In America, the fight for women’s suffrage began in 1848 at Seneca Falls, New York. There, 100 women signed the “Declaration of Sentiments,” which demanded they be given the right to vote by the federal government. But only one signer survived to see them get that right — Charlotte Woodward Pierce. »
There’ll be more Twin Peaks than we previously thought, too. The star of Jem and the Holograms discusses reactions to the trailer. What are the differences between the final Ant-Man script and Edgar Wright’s original draft? Plus, a crazy casting rumor for the Static Shock web series. To me, my Spoilers! »
Not to feel let down by Suicide Squad before it even comes out, but, according to Willa Holland (Thea Queen) the movie meant an end to Arrow’s big plans for Harley Quinn. »
Near the middle of this photo from the High Resolution Stereo Camera on the European Space Agency’s Mars Express is the Siloe Patera. Siloe Patera lies in the Arabia Terra region of Mars, and measures 20 km by 40 km. Recent research suggests it could be the remains of a supervolcano. »
Another great thing you can do with drones—take stunning footage of ancient royal burial chambers. This National Geographic video offers an entirely new perspective on the Nubian pyramids that have stood the test of time in the Sudanese desert for over 3,000 years. »
In “The Mountain King” by Brandon Wu, a simple fairy tale unfolds: in a land of gentle, helpful giants, one king finally goes too far. And the lack of aid from the the mountain giant teaches him a valuable lesson in humility and true leadership. »
“The newest incarnation of Superman isn’t so much a betrayal of the character’s origins as it is a perhaps unwitting return to them,” The Atlantic’s Charles Moss writes in an essay that brings some historical perspective to the backlash against the character’s “brooding” depiction in Batman v Superman: Dawn of Justice. »
Fresh from his success making Halloween and Escape From New York, John Carpenter appeared on Late Night With David Letterman on June 9, 1982 to promote “the King of Monster Movies,” his remake of 1951’s The Thing. Or as Dave calls it, “the story of a boy and his dog.” The accompanying clip has been excised, but this… »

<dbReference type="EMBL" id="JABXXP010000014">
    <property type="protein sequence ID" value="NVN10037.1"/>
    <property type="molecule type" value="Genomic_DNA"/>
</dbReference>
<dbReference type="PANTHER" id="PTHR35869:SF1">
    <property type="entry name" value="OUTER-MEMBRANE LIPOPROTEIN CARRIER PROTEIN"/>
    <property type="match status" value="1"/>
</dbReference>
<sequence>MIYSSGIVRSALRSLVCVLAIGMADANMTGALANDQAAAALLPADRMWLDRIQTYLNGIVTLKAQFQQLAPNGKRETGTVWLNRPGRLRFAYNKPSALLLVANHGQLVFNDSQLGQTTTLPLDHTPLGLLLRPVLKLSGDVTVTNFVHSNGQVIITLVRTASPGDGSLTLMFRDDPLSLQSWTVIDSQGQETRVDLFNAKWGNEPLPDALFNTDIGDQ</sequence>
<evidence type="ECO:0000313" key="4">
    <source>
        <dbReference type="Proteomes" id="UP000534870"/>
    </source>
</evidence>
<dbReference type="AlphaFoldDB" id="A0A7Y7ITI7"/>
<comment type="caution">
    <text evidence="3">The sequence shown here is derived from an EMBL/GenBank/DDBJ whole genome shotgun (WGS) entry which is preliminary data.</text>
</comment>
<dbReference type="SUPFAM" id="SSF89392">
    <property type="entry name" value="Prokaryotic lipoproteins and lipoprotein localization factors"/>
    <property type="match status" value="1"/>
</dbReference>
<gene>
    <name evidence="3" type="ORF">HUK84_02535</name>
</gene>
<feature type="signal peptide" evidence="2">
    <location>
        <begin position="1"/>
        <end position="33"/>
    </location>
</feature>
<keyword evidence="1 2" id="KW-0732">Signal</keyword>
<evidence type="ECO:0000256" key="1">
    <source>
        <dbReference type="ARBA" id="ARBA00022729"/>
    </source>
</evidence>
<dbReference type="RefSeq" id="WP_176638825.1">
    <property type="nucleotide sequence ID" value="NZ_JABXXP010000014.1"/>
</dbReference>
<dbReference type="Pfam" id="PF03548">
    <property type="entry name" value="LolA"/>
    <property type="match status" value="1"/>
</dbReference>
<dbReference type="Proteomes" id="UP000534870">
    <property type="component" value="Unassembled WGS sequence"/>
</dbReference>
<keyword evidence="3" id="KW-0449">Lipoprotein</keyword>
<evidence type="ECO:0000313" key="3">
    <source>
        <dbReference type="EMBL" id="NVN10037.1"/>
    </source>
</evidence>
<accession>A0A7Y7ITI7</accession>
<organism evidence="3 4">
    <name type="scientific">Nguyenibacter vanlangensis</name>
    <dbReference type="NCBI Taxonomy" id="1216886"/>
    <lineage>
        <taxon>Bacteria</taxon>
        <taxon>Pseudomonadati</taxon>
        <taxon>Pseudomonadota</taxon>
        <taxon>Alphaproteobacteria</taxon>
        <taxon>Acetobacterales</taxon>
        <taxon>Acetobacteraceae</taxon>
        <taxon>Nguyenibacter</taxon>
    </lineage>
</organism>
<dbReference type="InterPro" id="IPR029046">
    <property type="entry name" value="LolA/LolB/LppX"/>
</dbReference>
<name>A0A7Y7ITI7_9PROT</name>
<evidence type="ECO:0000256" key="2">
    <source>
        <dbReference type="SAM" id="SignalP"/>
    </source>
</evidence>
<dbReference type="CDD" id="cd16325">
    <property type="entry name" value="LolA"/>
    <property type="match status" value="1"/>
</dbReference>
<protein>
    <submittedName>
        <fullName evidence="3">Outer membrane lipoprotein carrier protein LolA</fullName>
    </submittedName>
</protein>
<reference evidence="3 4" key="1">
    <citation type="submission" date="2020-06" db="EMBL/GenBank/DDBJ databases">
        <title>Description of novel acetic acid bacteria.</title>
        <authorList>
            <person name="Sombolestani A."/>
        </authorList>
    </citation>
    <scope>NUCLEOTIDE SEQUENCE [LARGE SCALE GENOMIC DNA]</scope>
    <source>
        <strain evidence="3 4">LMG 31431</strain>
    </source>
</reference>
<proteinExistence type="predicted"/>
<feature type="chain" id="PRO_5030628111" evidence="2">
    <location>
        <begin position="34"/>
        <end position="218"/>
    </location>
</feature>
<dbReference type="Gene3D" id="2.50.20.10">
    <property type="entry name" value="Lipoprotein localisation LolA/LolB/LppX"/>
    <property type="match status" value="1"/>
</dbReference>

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Albert Einstein’s theory of general relativity is beautiful, elegant, and a golden standard of, “This is what complex physics looks like.” To celebrate the centennial of its publication, the Perimeter Institute put together an alphabetic primer of lessons and trivia to bring you up to speed. »
One thing robots are notoriously bad at is learning by doing. You can pack plenty of information into a robotic brain, but ask a bot to teach itself a new motor task—even one as simple as stacking blocks or unscrewing a water bottle—and you’re probably shit out of luck. »
When Grizzler the Border Collie was outfitted with a special camera that snapped a photo every time his heart rate increased, his top subjects were, well, not that surprising: cats, birds, other dogs, and food, as well as random spots that were no doubt emitting some mighty exciting smells. UPDATED: »
Tony Stark goes through Iron Man suits like they’re going out of fashion. It seems like Hot Toys have a very similar approach, because they’ve announced another two Iron Man related figures that they would really like you to add to your Iron Legion. »
For generations, humans have looked out at the night sky and wondered if they were alone in the universe. With the discovery of other planets in our Solar System, the true extent of the Milky Way galaxy, and other galaxies beyond our own, this question has only deepened and become more profound.
What exactly is Dr. Coady, scientist and surrogate mother to the Castor clones, up to? This week’s Orphan Black finally reveals Coady’s endgame, and it’s a scheme worthy of a costumed comic supervillain. »